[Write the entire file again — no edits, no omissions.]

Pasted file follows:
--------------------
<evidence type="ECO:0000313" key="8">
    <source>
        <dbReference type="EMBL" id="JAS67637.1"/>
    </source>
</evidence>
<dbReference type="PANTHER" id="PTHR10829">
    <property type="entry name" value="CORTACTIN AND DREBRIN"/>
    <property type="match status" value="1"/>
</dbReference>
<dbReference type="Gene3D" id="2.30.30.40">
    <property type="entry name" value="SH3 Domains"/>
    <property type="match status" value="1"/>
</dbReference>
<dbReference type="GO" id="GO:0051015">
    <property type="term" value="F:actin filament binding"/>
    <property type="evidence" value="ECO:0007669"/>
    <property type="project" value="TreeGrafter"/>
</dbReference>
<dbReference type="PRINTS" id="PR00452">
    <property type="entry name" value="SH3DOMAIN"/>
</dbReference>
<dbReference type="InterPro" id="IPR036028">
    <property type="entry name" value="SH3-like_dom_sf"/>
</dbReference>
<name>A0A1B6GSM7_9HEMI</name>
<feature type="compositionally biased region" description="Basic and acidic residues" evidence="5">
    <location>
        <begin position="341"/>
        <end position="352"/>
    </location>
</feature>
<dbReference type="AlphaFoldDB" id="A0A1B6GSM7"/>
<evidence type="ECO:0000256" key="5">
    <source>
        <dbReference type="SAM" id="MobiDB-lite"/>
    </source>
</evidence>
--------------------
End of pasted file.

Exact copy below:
<evidence type="ECO:0000313" key="8">
    <source>
        <dbReference type="EMBL" id="JAS67637.1"/>
    </source>
</evidence>
<dbReference type="PANTHER" id="PTHR10829">
    <property type="entry name" value="CORTACTIN AND DREBRIN"/>
    <property type="match status" value="1"/>
</dbReference>
<dbReference type="Gene3D" id="2.30.30.40">
    <property type="entry name" value="SH3 Domains"/>
    <property type="match status" value="1"/>
</dbReference>
<dbReference type="GO" id="GO:0051015">
    <property type="term" value="F:actin filament binding"/>
    <property type="evidence" value="ECO:0007669"/>
    <property type="project" value="TreeGrafter"/>
</dbReference>
<dbReference type="PRINTS" id="PR00452">
    <property type="entry name" value="SH3DOMAIN"/>
</dbReference>
<dbReference type="InterPro" id="IPR036028">
    <property type="entry name" value="SH3-like_dom_sf"/>
</dbReference>
<name>A0A1B6GSM7_9HEMI</name>
<feature type="compositionally biased region" description="Basic and acidic residues" evidence="5">
    <location>
        <begin position="341"/>
        <end position="352"/>
    </location>
</feature>
<dbReference type="AlphaFoldDB" id="A0A1B6GSM7"/>
<evidence type="ECO:0000256" key="5">
    <source>
        <dbReference type="SAM" id="MobiDB-lite"/>
    </source>
</evidence>